We have first flight reports from Tim Merrill and Bruce Elkind, and heard that Randy Schoonover was ready to fly:

June 13, 1996
Dear Nat,

Thank you for all your help. So far Dennis Oelmann has been flying our Cozy Mark IV N2269H. Please find enclosed a couple of pictures. We hope to see you at Oshkosh.

Best regards,
Tim, Debbie, Oliver & Jerry Merrill
Ft. Atkinson IA

June 13, 1996
Dear Nat,

I don't think I've ever written but now that my plane is finished and flying beautifully I want to thank you and everyone that shared their time and gave of themselves over the last 3 1/2 years.

At the urging of my friend I took my plane to Kanab, UT after only recently flying off my 40 hrs. I entered the race, with full fuel, passenger, a green crew and straight out of the box. We flew the course at 210 mph, not bad considering most times were slower by 10 mph off other races.

We love our plane and are planning trips every weekend. A total dichotomy from working every weekend on the plane wondering if we would ever actually fly. Every weekend is an adventure now.

I wish I could say she flew great on the first flight, but we needed some adjustments. I absolutely recommend that a current and competent EZ driver does a complete check out with a new owner. We are fortunate as Cozy owners to have the luxury of side-by-side seating. Thank you,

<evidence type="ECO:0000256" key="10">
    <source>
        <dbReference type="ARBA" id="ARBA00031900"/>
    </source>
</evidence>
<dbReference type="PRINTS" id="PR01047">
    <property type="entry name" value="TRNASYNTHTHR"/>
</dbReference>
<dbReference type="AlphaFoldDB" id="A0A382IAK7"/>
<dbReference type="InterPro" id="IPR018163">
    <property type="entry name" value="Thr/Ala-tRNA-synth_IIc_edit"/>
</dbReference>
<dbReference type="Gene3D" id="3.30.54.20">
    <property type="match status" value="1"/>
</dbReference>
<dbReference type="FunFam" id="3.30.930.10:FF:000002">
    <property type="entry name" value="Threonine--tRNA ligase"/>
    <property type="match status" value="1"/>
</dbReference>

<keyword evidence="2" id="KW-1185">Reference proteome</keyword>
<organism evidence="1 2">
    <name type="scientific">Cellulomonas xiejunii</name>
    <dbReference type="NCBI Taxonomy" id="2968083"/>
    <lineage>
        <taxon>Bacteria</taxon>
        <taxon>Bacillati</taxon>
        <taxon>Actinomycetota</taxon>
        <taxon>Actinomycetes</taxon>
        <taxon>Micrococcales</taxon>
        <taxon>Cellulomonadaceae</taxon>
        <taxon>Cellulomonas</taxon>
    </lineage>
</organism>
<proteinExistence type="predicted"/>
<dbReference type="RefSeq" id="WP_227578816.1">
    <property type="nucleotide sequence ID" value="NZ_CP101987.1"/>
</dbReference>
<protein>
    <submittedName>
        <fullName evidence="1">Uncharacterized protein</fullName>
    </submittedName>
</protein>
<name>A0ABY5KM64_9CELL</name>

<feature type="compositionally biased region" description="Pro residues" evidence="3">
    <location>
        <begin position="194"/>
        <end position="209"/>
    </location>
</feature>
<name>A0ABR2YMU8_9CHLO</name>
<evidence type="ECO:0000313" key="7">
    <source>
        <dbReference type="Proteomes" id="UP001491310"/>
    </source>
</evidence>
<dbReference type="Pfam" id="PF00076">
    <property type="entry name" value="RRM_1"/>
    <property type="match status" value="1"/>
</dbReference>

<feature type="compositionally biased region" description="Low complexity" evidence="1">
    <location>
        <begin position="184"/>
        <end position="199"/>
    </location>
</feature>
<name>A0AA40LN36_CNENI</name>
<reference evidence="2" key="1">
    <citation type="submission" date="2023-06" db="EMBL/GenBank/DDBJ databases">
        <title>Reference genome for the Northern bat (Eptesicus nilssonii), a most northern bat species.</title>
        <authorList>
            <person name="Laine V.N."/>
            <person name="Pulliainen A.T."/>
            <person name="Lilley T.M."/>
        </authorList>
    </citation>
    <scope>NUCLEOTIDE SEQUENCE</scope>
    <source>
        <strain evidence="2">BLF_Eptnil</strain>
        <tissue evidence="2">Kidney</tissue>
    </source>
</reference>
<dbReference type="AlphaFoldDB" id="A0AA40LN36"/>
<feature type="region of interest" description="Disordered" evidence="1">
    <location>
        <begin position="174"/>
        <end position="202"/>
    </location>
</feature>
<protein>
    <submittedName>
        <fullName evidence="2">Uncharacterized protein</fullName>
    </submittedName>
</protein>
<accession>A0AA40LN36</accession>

Bruce Elkind
Hawthone, CA


We hope to make Arlington again this year because we have many builder-friends in the Pacific Northwest. It is a very popular fly-in and runs from July 9 to 13th. Last year we had an impromptu dinner with several Cozy builders, and this year our friends Eric and Victoria Westland decided to expand it to include all Cozy builders (and spouses). They write:

June 14, 1996
Dear Nat and Shirley,

It's hard to believe summer is here again and with it, the Arlington Fly-In. It will be good to see you two again. Progress on the Mark IV continues along at a steady pace with the glasswork nearly complete. It has all gone very well.

This year, we would like to host a Cozy dinner at our home on Friday, July 12th, 6 PM during the fly-in. It will be very informal - we'll just fire up the barbecue to make some burgers, have some salads, plenty of beverages and talk airplanes all night. We will do all the food preparation here, so no one need bring anything. If people want beer/wine, we ask they bring their own. A few $ to cover the cost would be helpful as well. All are welcome, including children of any size. Attendance at Arlington always varies with the weather, so an RSVP would help us plan for food. For those flying in that want to attend, we'll help with transportation as well (be sure to contact us ahead of time). We will have maps at the airshow for you to pass out or you can contact us for one. Our address is 10702 62nd Place West, Mukilteo WA 98275. Our phone number is 206-742-6798.